Thomas McKerrell (1877 – 21 December 1922) was a Scottish trade unionist and politician.
Born in Scotland, McKerrell moved to South Africa to work as a coal miner with his brother David, although he left around the onset of the Second Boer War. He returned to Scotland, settling in Kilmarnock, where he married in 1899, and joined the Independent Labour Party (ILP) around this time. He was elected as a councillor in Kilmarnock, and also became a bailie there. He was appointed as agent of the Ayrshire Miners' Union, and through this served on the executive of both the Scottish Miners' Federation and the Miners' Federation of Great Britain; and as vice-chairman of the Scottish Trades Union Congress.
The ILP was affiliated to the Labour Party, and McKerrell was selected to stand for Labour in Midlothian at the January 1910 general election. However, he withdrew from the contest at short notice. In November 1910, he was adopted as a last-minute candidate for Liverpool Kirkdale at the December general election, taking 41.6% of the vote, a small reduction for the party's performance earlier in the year.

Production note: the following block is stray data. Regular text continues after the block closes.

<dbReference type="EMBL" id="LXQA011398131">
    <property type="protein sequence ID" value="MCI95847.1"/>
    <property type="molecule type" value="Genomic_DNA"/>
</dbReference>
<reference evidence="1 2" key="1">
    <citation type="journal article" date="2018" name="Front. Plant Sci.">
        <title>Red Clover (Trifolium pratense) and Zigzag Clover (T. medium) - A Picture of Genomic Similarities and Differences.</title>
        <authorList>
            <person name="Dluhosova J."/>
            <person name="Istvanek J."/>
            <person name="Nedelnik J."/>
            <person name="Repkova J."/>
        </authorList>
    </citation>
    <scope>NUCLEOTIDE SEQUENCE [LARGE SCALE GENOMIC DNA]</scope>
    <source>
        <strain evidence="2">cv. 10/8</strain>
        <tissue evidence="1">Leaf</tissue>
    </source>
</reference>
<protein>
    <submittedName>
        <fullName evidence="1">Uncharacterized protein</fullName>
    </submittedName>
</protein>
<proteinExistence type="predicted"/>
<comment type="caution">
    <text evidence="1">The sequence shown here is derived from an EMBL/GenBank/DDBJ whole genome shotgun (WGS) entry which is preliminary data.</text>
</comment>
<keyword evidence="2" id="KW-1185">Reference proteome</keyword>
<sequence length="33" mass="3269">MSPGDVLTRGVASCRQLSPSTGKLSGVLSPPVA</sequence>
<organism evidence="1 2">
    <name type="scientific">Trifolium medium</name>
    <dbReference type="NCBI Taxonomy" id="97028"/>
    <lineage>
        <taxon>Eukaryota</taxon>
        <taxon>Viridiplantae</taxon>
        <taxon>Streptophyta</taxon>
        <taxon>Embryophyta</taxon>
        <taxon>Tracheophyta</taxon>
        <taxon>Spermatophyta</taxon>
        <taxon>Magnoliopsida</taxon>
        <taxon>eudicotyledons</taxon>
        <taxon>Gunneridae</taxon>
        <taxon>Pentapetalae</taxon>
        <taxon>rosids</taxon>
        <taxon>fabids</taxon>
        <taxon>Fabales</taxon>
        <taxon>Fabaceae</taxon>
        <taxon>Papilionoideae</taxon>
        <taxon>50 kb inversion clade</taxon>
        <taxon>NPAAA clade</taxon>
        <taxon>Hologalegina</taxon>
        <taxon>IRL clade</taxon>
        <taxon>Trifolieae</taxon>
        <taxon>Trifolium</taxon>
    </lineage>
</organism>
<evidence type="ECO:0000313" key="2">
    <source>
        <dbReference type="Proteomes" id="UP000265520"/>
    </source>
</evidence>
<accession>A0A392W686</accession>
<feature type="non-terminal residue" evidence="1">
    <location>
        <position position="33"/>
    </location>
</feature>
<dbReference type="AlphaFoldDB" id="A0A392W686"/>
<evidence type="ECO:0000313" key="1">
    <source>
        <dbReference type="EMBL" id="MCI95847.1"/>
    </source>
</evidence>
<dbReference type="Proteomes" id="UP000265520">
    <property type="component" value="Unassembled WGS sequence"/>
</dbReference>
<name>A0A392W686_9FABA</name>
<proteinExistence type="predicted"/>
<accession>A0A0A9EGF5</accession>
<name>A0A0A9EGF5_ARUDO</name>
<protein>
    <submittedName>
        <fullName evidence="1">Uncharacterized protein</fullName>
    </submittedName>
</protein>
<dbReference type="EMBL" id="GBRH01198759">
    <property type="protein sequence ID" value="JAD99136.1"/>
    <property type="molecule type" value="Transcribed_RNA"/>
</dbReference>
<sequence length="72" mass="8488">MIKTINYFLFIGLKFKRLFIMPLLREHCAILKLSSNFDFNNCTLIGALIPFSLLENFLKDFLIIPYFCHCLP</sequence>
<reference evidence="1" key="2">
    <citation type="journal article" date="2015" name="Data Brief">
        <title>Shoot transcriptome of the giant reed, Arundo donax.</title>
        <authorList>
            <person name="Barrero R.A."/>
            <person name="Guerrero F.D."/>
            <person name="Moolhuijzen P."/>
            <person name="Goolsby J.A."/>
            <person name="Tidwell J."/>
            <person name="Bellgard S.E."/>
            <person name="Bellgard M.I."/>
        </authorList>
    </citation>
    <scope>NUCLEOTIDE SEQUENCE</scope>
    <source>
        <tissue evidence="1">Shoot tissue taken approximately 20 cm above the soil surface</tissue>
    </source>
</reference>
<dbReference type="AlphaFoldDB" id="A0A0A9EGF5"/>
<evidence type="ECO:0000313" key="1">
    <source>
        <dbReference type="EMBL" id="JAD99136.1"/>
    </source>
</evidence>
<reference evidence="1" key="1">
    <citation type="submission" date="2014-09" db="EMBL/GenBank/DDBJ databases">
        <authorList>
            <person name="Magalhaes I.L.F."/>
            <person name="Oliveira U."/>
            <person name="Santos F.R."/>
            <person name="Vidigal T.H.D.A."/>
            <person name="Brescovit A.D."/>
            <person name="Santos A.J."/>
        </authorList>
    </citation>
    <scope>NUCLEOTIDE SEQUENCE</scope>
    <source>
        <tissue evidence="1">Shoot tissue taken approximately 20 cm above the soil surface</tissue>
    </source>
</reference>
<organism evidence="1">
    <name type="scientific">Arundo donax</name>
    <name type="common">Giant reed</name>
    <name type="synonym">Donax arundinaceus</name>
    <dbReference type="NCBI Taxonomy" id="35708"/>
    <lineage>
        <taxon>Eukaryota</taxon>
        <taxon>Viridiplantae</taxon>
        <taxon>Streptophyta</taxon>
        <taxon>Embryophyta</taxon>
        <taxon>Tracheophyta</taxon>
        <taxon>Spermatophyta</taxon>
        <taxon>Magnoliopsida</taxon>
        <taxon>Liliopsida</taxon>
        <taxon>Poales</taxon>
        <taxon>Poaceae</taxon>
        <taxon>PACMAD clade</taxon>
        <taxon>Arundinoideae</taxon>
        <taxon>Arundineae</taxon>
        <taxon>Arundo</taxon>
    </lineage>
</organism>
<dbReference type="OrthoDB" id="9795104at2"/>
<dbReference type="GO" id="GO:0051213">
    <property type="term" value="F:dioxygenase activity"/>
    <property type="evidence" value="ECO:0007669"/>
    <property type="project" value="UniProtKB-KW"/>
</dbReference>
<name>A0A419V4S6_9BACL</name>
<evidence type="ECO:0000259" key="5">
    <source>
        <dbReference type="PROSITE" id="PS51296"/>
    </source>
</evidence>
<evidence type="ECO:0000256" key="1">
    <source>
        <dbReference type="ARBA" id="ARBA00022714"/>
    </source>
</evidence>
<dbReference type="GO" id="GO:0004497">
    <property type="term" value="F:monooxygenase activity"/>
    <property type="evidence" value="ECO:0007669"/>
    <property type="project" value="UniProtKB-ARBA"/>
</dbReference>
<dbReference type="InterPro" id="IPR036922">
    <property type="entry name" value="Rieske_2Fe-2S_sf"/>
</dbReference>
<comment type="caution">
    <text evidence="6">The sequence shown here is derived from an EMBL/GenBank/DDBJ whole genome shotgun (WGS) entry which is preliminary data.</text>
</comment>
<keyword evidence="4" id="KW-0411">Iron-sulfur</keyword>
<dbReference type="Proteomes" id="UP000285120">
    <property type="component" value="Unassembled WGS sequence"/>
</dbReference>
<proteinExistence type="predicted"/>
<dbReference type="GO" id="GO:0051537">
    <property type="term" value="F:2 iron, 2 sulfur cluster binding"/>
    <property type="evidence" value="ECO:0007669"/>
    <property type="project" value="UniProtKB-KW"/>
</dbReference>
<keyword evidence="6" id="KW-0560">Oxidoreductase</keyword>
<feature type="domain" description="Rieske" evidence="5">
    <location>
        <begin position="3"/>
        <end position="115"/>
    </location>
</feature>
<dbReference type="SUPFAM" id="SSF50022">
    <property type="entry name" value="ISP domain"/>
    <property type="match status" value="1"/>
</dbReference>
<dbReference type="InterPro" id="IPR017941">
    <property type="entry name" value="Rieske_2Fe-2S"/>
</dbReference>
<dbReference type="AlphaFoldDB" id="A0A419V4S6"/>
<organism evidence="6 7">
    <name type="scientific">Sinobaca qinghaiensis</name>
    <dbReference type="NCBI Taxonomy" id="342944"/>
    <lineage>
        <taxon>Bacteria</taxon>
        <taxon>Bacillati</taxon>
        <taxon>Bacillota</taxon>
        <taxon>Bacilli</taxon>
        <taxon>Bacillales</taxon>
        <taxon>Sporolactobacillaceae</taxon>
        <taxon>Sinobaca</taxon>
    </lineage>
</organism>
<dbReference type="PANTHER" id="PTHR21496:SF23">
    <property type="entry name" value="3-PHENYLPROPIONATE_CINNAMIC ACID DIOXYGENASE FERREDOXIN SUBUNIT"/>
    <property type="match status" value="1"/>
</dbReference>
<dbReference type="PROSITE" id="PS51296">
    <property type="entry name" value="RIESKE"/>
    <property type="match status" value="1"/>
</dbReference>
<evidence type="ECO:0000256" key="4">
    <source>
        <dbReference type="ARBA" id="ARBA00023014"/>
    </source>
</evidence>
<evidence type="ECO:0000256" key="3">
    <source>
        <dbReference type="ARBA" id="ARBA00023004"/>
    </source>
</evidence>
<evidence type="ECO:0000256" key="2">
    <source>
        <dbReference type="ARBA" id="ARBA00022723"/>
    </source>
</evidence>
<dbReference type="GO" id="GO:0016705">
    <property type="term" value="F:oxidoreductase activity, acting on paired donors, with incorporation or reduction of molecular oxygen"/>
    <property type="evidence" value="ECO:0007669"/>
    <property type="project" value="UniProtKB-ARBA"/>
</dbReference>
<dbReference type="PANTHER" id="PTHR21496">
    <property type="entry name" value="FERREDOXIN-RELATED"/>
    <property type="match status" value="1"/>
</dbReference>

McKerrell next stood in the Kilmarnock Burghs by-election, 1911 where, as a supporter of women's suffrage, he received significant support from the local branches of the National Union of Women's Suffrage Societies. Despite this, he could take only third place, with 17.3% of the votes cast.
McKerrell's brother, David, had returned to mine in South Africa, and became a leader of a strike in the early 1910s. As a result, he was deported back to Scotland, where he stayed with Tom and briefly became a prominent speaker, but died soon after.
McKerrell was a supporter of British involvement in World War I, although he opposed conscription, and in 1917 he resigned his union posts to become an official in the Ministry of Labour. This required him to move to London, while his wife remained in Kilmarnock; the two drifted apart, and in 1921, McKerrell asked for a separation. He appeared to regret this decision, and was lined up for a move to the Ministry's Scottish office, but his wife would not take him back.
In December 1922, McKerrell committed suicide by jumping in front of an underground train at Charing Cross. The inquest concluded that, in addition to his marital problems, he had been suffering from delusions that there was a conspiracy against him.